Holiday Entertaining Tips from Jerry’s Foods in Woodbury

Many families are joining the trend toward catering and carry-out alternatives.
Kim Miller with a fresh vegetable tray from Jerry’s Foods.

Whoever coined the phrase “the more the merrier” probably didn’t have party hosts in mind. While we love to catch up with our 15 cousins and 17 grandkids, hosting the whole crew can sometimes feel more like a headache than a holiday. If the season has you scratching your head over flourless pie and Paleo stuffing recipes, or wondering where the dining room table leaf is, Nancy Ecker, food and beverage operations manager at the Woodbury Jerry’s Foods, has the answer: order out. “More and more people are catering their Thanksgiving dinner every year,” she says.

For the occasion, Jerry’s offers a full heat-and-eat feast that serves 8-10 people and includes all the classics: turkey, sweet potatoes, mashed potatoes, gravy, glazed carrots, cranberry sauce, dinner rolls and pumpkin pie. “It’s a perfect way to still have the same aroma of all the fixings in your home [without having] to go shopping [for all the ingredients],” Ecker says. “It’s a major stress reliever, and [at $89.99], the price is right. Plus, it tastes good.”

In addition to this complete feast, Jerry’s has many options to supplement your home-cooked holiday fare. The deli case features about 30 chilled salads and 15 hot “meal solutions” daily, with everything from whole chickens to pot pies and quiches. The signature Swedish meatballs are another superb carry-out option. “Just throw them in your crockpot and you’re ready to roll,” Ecker says.

Fruit and veggie trays, spinach dip, deviled eggs, shrimp cocktail and sandwich sliders on pretzel buns are just some of the no-brainer appetizers from Jerry’s. “Cheese and crackers are usually a safe bet. People who love cheese, love cheese,” Ecker says. For large parties, choose from a variety of cheese platters, such as the C’est Cheese, an elegant pairing of specialty and imported cheeses with fruits and nuts [$75]; for smaller gatherings, you can create your own custom spread.

“Special orders are welcome. We can make just about anything,” Ecker says. There is no minimum or maximum size for catering orders, and Jerry’s can deliver for a fee of $25 (within a 15-mile radius).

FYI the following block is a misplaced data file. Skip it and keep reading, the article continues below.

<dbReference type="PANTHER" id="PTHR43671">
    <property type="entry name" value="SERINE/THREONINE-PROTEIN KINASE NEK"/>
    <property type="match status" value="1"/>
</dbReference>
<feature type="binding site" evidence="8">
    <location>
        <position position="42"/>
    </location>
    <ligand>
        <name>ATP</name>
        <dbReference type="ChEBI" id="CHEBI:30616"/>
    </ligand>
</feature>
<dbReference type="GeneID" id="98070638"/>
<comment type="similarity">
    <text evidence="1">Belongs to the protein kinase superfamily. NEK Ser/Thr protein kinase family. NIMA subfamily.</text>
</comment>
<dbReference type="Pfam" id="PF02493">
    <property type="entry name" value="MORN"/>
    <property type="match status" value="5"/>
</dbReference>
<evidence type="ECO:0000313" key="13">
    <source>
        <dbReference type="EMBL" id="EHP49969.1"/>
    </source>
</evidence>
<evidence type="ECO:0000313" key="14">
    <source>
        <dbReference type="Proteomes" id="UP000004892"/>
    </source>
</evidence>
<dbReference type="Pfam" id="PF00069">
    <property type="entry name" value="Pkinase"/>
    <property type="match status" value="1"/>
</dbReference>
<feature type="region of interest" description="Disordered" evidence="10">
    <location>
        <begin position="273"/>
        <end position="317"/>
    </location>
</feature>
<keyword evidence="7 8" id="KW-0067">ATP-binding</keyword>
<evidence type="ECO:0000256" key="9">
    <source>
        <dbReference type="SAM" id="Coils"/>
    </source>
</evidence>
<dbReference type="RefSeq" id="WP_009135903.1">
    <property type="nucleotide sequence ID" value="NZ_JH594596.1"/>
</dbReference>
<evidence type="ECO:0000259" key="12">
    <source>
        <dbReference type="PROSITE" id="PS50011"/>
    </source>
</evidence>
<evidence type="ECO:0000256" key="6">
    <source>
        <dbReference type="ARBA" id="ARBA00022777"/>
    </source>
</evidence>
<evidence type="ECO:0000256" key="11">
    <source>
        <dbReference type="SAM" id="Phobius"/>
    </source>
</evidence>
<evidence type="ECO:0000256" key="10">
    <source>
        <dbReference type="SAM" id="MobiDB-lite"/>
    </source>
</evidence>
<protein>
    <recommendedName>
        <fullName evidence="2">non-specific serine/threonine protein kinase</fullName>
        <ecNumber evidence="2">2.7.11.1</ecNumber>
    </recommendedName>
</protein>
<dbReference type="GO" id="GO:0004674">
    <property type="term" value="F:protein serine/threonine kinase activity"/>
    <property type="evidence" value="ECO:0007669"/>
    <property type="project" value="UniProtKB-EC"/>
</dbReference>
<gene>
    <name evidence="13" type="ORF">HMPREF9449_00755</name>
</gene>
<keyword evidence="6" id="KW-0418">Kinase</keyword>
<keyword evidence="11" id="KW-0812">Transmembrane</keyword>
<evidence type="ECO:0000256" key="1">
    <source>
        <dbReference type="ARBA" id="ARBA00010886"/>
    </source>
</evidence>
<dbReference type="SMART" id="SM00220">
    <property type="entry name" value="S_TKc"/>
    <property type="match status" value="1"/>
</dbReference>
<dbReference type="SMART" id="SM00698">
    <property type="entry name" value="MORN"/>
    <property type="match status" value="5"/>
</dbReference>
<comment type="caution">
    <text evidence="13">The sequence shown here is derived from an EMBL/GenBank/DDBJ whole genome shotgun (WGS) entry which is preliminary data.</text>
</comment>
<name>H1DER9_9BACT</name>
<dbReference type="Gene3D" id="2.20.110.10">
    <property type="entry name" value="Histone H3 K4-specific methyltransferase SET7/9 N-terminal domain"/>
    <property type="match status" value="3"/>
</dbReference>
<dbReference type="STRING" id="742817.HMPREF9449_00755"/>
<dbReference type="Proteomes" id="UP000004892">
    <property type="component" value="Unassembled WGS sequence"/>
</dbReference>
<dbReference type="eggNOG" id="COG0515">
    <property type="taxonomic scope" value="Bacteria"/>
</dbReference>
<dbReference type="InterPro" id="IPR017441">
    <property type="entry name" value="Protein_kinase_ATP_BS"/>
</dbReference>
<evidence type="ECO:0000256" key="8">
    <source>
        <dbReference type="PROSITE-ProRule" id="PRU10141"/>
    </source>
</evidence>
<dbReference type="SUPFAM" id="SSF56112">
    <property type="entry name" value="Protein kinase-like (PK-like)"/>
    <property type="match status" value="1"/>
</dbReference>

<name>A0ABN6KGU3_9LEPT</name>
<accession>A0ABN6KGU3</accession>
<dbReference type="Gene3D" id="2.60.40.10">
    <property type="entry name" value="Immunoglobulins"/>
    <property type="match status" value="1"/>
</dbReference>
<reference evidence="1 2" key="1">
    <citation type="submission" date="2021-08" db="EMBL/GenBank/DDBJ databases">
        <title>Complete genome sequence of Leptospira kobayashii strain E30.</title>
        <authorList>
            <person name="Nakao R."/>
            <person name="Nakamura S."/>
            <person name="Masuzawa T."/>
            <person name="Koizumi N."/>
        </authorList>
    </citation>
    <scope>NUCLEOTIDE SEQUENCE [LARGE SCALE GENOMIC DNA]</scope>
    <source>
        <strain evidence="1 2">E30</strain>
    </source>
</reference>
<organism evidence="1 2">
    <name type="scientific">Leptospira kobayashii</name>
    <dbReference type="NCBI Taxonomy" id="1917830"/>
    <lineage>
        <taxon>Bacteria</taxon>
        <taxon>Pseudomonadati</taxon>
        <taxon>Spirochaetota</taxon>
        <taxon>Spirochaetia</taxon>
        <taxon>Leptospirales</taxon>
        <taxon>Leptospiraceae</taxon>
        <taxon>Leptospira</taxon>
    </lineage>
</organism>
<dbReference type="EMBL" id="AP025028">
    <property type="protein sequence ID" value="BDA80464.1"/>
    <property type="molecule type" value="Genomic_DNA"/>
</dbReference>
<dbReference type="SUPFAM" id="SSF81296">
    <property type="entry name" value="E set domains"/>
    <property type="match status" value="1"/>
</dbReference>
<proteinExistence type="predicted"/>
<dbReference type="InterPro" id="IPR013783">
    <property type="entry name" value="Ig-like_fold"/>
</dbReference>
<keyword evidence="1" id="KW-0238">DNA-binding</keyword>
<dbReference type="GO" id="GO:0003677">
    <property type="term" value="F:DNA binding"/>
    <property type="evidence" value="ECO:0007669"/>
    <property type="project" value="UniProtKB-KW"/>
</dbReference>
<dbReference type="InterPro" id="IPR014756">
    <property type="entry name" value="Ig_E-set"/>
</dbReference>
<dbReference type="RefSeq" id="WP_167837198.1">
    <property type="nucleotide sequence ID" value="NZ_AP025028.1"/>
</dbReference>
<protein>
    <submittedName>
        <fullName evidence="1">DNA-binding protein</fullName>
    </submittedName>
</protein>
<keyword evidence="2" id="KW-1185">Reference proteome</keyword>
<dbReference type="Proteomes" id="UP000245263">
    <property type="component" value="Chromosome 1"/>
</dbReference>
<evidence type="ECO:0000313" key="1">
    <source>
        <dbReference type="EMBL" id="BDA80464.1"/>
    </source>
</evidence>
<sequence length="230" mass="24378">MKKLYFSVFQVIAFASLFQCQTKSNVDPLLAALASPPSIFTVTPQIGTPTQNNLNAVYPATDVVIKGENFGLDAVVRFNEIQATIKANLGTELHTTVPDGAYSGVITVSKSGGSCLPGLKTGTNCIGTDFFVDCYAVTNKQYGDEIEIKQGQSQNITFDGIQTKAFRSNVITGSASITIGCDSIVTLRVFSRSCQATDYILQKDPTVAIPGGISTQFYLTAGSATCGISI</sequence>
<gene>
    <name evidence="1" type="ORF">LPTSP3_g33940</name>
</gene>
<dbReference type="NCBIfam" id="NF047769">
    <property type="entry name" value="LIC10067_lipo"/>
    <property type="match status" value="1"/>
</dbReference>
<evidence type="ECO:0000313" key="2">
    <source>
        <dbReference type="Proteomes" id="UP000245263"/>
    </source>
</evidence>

And what of the most important course? “Pie is an important part of the meal,” Ecker says. “Our bakery department is fabulous.” There you’ll find must-haves like pecan, apple, pumpkin and sweet potato pies, which can be purchased whole, in halves, or by the slice [$9.99-12.99/whole].

When she totes sweets to a holiday get-together, Jaime Vanderwoude, one of Jerry’s award-winning pastry chefs, goes with something pumpkin-flavored, like the pumpkin bars sold at Jerry’s. Studded with walnuts and raisins and topped with cream cheese, these luscious bars are so popular that they’ve become a year-round staple [$2.49 per piece].

For “more upscale, specialty desserts,” Vanderwoude suggests the array of homemade pastries. “A lot of people come in for our gourmet cupcakes, fruit tarts and petit fours,” she says. Among these, her personal favorite is the rum-spiked and chocolate mascarpone-filled raspberry victoria, which, like many of Jerry’s desserts, is gluten-free [$5.29]. The decadent utopia is another popular flourless confection. Vanderwoude says her team sells 50 to 60 individual portions of these fudge-like cakes per weekend [$5.29/each].

Holiday Hosting Tips

Think ahead. “You want to get your thoughts on paper at least a week or two in advance of a party,” Ecker says. And there’s no need to save the food prep for the day-of, either. “Some foods, like chilis, soups and pasta salads, will actually taste better when prepared days in advance,” she says.

Don’t go it alone. “Don’t ever turn down help!” Ecker says. When it comes to setup, a few extra hands can make a big difference, and allowing your guests to bring a dish can go a long way in easing your burden. “I [tell my guests], ‘bring something your kids will like.’ I always cater around the kids, [because] if they’re happy, everyone is.”

Keep it simple. “Stick to the basics, so you’re sure everybody’s going to like it,” Ecker says, “I [opt for dishes] that are easy to plug in, like chili-cheese dip, artichoke-jalapeno dip, or wild rice soup, which can be served right out of a crockpot.”

Keep it cool. If your event features any catered fare, be sure you have adequate space in the fridge. “[Alternatively, you could use] large bowls filled with ice. For really big parties, I use a toboggan.” If you order a party tray from Jerry’s Foods, you can convert the plastic dome lid into an ice bath. Set the tray on top to keep your veggies or deli meats lightly chilled for several hours. For hot foods, Ecker suggests using roasters and crockpots, in addition to your oven. “Crockpots do vary, so be sure the temperature is set low enough, so you’re not boiling [your food],” Ecker says. “And if you’re plugging in multiple [appliances], make sure you have an extension cord [or a surge protector], so you don’t pop a fuse!”

Round up. Quantities can be tricky, but Ecker recommends erring on the side of surplus. “Know your group. Are they big eaters? Age is important. Teenagers eat a lot, [while] elderly folks [tend not to]. The time of the party is important, too. If you have leftovers, it’s not a bad thing, but you never want to run out. ”